They say. What say they? Let them say.
Above is the personal maxim of Edward Francis Searles, the eccentric millionaire responsible for the Stanton Harcourt castle in Windham, NH as well as his impressive Great Barrington, MA residence.
WHo was edward searles?
Edward Francis Searles was born on a small farm in Methuen, MA in 1841. When he was three years old his father, Jesse Gould Searles, and his sister and younger brother all died within a period of six weeks during the summer of 1844. His mother, Sarah Littlefield Searles, was left with no choice but to mortgage the family home and several acres of land in order to support herself, Edward, and his older brother. At the age of 12, Edward left school to work in a cotton mill. Although his formal education had ended, he took piano lessons with a woman in Lawrence, MA. Within the next few years he changed jobs twice, working in a shoe factory and a department store in Lawrence.
Several years later he was able to earn a living as a piano teacher after studying the instrument in Boston. Around this time, Catherine Linehan boarded at the Searles' home to help Sarah Searles with the housekeeping. Edward and his brother Andy, who was two years his elder, were both very fond of the Irish girl. Soon after the Civil War broke out and Andy enlisted in the Army and Edward went to Maine to teach music in order to support his mother. While Andy was away fighting for the Union, Edward became engaged to Catherine, but that engagement was broken when Andy arrived home in a uniform and won her heart.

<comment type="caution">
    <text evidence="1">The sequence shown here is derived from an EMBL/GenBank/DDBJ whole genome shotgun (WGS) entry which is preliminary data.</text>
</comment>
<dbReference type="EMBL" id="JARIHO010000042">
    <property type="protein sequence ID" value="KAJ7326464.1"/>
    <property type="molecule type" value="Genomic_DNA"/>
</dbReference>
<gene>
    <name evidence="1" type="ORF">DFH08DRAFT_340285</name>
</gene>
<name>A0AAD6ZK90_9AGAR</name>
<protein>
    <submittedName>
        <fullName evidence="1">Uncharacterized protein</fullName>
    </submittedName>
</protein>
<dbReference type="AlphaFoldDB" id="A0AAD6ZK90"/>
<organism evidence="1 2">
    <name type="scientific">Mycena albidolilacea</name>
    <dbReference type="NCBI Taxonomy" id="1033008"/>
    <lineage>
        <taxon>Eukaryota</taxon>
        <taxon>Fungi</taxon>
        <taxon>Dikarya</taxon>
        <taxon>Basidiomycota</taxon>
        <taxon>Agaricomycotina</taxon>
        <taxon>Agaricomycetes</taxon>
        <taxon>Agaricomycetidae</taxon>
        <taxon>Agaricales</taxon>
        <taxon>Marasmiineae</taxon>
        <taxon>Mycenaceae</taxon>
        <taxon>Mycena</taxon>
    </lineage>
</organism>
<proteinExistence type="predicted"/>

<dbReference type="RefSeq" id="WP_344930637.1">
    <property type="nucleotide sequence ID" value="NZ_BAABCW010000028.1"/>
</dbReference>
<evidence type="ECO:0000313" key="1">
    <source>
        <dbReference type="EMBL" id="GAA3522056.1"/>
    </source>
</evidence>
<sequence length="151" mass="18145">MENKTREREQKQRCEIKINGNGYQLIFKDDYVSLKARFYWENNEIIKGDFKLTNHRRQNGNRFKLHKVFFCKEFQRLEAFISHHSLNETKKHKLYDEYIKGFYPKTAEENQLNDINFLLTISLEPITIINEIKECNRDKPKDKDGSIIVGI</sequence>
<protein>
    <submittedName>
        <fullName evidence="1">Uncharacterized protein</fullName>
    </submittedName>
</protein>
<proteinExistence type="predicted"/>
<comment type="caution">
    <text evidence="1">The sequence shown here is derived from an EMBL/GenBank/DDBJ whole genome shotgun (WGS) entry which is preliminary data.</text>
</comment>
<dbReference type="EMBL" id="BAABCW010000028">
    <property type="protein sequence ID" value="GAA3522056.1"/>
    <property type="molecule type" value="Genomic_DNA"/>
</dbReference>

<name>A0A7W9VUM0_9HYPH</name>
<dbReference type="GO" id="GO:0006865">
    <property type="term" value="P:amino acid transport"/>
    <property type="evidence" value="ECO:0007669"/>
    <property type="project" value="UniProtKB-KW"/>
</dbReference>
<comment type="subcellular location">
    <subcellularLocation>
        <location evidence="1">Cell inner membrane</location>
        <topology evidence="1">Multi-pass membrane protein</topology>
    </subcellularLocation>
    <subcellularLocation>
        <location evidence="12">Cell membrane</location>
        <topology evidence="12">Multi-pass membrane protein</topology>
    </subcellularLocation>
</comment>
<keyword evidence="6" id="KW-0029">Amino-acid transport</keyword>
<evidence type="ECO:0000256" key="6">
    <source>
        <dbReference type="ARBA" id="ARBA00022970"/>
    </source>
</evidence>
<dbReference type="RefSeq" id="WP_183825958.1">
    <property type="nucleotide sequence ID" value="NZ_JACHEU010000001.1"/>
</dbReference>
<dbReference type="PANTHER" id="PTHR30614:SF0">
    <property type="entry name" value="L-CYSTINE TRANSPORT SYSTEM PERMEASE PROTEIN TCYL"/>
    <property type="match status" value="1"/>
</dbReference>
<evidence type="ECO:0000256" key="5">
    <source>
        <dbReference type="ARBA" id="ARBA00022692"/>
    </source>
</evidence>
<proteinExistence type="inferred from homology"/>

Edward decided to deal with the loss by moving away, and he did so when he received a job with Paul & Company, a furniture dealer in Boston, MA. For the next twelve years Edward sold furniture until the company went out of business in 1875. Searles took his savings and paid off the mortgage on the family farm and then remortgaged the property for almost twice as much. He then went off to Europe for about six months.
Upon his return he secured a job with Herter Brothers, a New York interior decorating firm. He remained under their employ until 1881 when he contracted inflammatory rheumatism and his doctor recommended that he spend some time away from work. Searles decided to go to California where he would take some time to call on some of the very wealthy clients of Herter Brothers. One of those clients was Mrs. Mark Hopkins, the widow of a wealthy railroad magnate who left his wife, Mary, with a fortune of around twenty to forty million dollars at the time. Mary had no children of her own but adopted Timothy, the son of a housekeeper. Eventually, in 1887, Edward married Mary who was 22 years older than he. When the newlywed couple returned to America from a several month tour of Europe, Mary changed her will to leave all her wealth to her new husband.
It was at that time that Edward Searles started building several large mansions that would eventually include Stanton Harcourt of Windham, NH. In 1891, after only a few years of marriage, Mary died and a legal battle ensued between Edward and Timothy Hopkins, who had been left nothing in her will. Although the courts upheld the will in Edward's favor, Timothy was awarded several million dollars. Searles died in 1920, having completed several mansions and many schools and churches.
Information from a 1948 handwritten biography of Searles. To read more go to: https://archive.org/details/lifestoryofedwar00frem
Edward F Searles
Courtesy of www.findagrave.com
Edward Searles began construction on Stanton Harcourt in 1905 and the castle was completed a decade later in 1915. The castle was designed to be a 1/4th scale replica of Stanton Harcourt in Oxfordshire, England. The mansion cost Searles about $1,250,000 to build. Searles spared no expense in its construction and went as far as purchasing doors from Windsor Castle and Napoleon Bonaparte's fireplace. Upon his death the castle was willed to Arthur T Walker and after exchanging hands several times it came into the possession of the Sisters of Mercy who currently own the property.